Constructive Context

John L. Bell
Western University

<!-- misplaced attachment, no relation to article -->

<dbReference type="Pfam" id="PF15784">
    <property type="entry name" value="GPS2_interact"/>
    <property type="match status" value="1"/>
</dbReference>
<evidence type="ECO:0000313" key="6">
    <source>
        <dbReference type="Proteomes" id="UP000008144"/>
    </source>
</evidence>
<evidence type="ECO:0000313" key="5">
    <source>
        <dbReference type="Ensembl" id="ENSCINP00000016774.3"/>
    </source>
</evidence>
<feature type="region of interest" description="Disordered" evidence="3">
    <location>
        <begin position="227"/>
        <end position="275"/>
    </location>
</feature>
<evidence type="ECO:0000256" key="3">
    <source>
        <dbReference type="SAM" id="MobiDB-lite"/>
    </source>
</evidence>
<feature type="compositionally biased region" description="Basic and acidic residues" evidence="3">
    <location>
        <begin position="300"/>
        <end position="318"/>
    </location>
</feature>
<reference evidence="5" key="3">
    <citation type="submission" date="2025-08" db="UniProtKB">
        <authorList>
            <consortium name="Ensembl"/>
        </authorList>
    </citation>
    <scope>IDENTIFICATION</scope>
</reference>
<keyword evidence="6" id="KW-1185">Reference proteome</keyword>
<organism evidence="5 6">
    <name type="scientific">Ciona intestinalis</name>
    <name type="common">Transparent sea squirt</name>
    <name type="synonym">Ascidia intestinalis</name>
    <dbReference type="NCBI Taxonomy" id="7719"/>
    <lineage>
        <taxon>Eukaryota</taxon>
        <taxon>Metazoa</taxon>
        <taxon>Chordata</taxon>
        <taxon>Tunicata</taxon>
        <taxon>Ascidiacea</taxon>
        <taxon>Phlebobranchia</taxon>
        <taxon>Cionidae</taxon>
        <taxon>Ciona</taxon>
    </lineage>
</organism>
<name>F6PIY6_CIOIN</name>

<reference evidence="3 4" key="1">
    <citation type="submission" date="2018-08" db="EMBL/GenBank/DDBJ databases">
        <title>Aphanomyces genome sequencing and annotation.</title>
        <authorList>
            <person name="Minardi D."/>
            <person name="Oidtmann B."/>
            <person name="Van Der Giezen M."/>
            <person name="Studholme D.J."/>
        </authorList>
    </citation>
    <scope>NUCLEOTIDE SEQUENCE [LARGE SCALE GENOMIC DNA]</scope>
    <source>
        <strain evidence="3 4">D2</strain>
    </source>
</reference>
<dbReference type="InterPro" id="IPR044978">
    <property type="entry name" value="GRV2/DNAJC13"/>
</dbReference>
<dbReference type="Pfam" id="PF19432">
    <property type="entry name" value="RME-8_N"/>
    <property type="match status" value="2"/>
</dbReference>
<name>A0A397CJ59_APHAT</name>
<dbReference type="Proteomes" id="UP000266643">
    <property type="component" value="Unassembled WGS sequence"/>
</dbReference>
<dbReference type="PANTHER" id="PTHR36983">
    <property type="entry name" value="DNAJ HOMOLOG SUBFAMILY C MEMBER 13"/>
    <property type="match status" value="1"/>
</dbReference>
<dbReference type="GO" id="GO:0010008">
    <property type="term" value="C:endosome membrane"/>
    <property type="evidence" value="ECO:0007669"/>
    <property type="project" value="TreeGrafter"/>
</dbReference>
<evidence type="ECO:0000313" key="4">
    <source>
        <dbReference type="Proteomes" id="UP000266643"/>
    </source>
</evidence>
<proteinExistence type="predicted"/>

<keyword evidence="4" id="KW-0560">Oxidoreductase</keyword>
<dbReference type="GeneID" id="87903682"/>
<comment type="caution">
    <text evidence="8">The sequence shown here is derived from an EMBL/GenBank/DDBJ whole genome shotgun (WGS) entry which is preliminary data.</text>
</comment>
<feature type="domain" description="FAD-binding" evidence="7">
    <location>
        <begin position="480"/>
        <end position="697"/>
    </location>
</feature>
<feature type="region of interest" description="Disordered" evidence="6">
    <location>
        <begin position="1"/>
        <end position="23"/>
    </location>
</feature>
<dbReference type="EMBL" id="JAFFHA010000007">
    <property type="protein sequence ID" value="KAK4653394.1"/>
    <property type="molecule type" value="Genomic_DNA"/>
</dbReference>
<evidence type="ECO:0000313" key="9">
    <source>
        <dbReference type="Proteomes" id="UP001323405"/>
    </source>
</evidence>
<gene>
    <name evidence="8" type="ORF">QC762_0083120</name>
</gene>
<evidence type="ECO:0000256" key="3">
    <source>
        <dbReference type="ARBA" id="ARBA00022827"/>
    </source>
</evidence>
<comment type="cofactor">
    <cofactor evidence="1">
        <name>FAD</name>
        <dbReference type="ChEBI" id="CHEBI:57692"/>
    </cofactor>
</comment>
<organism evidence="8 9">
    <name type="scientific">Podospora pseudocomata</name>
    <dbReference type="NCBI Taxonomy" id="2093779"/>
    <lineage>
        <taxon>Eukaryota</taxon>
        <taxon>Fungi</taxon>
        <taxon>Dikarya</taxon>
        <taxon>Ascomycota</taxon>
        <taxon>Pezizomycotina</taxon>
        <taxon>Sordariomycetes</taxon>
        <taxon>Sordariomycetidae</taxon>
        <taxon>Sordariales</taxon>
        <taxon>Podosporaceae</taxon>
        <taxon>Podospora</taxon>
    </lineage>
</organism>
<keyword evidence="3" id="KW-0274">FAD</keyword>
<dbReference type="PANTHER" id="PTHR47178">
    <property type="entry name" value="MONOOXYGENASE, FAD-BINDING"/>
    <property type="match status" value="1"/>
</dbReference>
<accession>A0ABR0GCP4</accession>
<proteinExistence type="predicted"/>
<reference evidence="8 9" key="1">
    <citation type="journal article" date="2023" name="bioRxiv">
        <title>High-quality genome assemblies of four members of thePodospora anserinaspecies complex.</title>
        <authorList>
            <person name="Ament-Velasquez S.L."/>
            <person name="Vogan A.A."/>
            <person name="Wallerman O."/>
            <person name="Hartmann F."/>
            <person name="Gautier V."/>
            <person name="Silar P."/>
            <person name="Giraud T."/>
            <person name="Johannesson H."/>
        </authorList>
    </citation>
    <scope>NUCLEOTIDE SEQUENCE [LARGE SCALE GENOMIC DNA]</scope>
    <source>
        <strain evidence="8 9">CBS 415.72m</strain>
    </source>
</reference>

One of the most familiar uses of the Russell paradox, or, at least, of the idea underlying it, is in proving Cantor's theorem that the cardinality of any set is strictly less than that of its power set. The other method of proving Cantor's theorem — employed by Cantor himself in showing that the set of real numbers is uncountable — is that of diagonalization. Typically, diagonalization arguments are used to show that function spaces are "large" in a suitable sense. Classically, these two methods are equivalent. But constructively they are not: while the argument for Russell's paradox is perfectly constructive, (i.e., employs intuitionistically acceptable principles of logic) the method of diagonalization fails to be so. I describe the ways in which these two methods..
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